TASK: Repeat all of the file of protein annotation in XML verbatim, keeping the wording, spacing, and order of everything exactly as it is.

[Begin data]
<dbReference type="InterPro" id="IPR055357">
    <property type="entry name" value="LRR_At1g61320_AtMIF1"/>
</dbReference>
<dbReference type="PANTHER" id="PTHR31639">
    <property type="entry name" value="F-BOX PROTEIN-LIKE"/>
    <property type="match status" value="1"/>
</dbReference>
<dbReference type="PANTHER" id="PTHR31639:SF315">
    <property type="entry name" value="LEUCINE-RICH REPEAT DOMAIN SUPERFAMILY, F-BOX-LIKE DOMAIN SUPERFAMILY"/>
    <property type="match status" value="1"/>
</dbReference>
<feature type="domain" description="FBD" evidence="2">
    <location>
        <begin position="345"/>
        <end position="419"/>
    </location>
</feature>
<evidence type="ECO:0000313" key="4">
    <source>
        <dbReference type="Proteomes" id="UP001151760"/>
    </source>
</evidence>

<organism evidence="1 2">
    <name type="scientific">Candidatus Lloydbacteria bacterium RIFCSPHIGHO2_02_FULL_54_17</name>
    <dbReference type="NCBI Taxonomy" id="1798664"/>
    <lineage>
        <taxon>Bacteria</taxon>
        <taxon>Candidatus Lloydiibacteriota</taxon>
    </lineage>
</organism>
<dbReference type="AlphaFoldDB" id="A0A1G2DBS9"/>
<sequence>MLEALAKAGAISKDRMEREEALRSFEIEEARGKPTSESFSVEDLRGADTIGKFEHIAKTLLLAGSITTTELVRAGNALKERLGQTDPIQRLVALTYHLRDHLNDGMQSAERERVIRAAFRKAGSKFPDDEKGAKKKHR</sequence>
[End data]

<dbReference type="InterPro" id="IPR055357">
    <property type="entry name" value="LRR_At1g61320_AtMIF1"/>
</dbReference>
<dbReference type="PANTHER" id="PTHR31639">
    <property type="entry name" value="F-BOX PROTEIN-LIKE"/>
    <property type="match status" value="1"/>
</dbReference>
<dbReference type="PANTHER" id="PTHR31639:SF315">
    <property type="entry name" value="LEUCINE-RICH REPEAT DOMAIN SUPERFAMILY, F-BOX-LIKE DOMAIN SUPERFAMILY"/>
    <property type="match status" value="1"/>
</dbReference>
<feature type="domain" description="FBD" evidence="2">
    <location>
        <begin position="345"/>
        <end position="419"/>
    </location>
</feature>
<evidence type="ECO:0000313" key="4">
    <source>
        <dbReference type="Proteomes" id="UP001151760"/>
    </source>
</evidence>

<organism evidence="1 2">
    <name type="scientific">Candidatus Lloydbacteria bacterium RIFCSPHIGHO2_02_FULL_54_17</name>
    <dbReference type="NCBI Taxonomy" id="1798664"/>
    <lineage>
        <taxon>Bacteria</taxon>
        <taxon>Candidatus Lloydiibacteriota</taxon>
    </lineage>
</organism>
<dbReference type="AlphaFoldDB" id="A0A1G2DBS9"/>
<sequence>MLEALAKAGAISKDRMEREEALRSFEIEEARGKPTSESFSVEDLRGADTIGKFEHIAKTLLLAGSITTTELVRAGNALKERLGQTDPIQRLVALTYHLRDHLNDGMQSAERERVIRAAFRKAGSKFPDDEKGAKKKHR</sequence>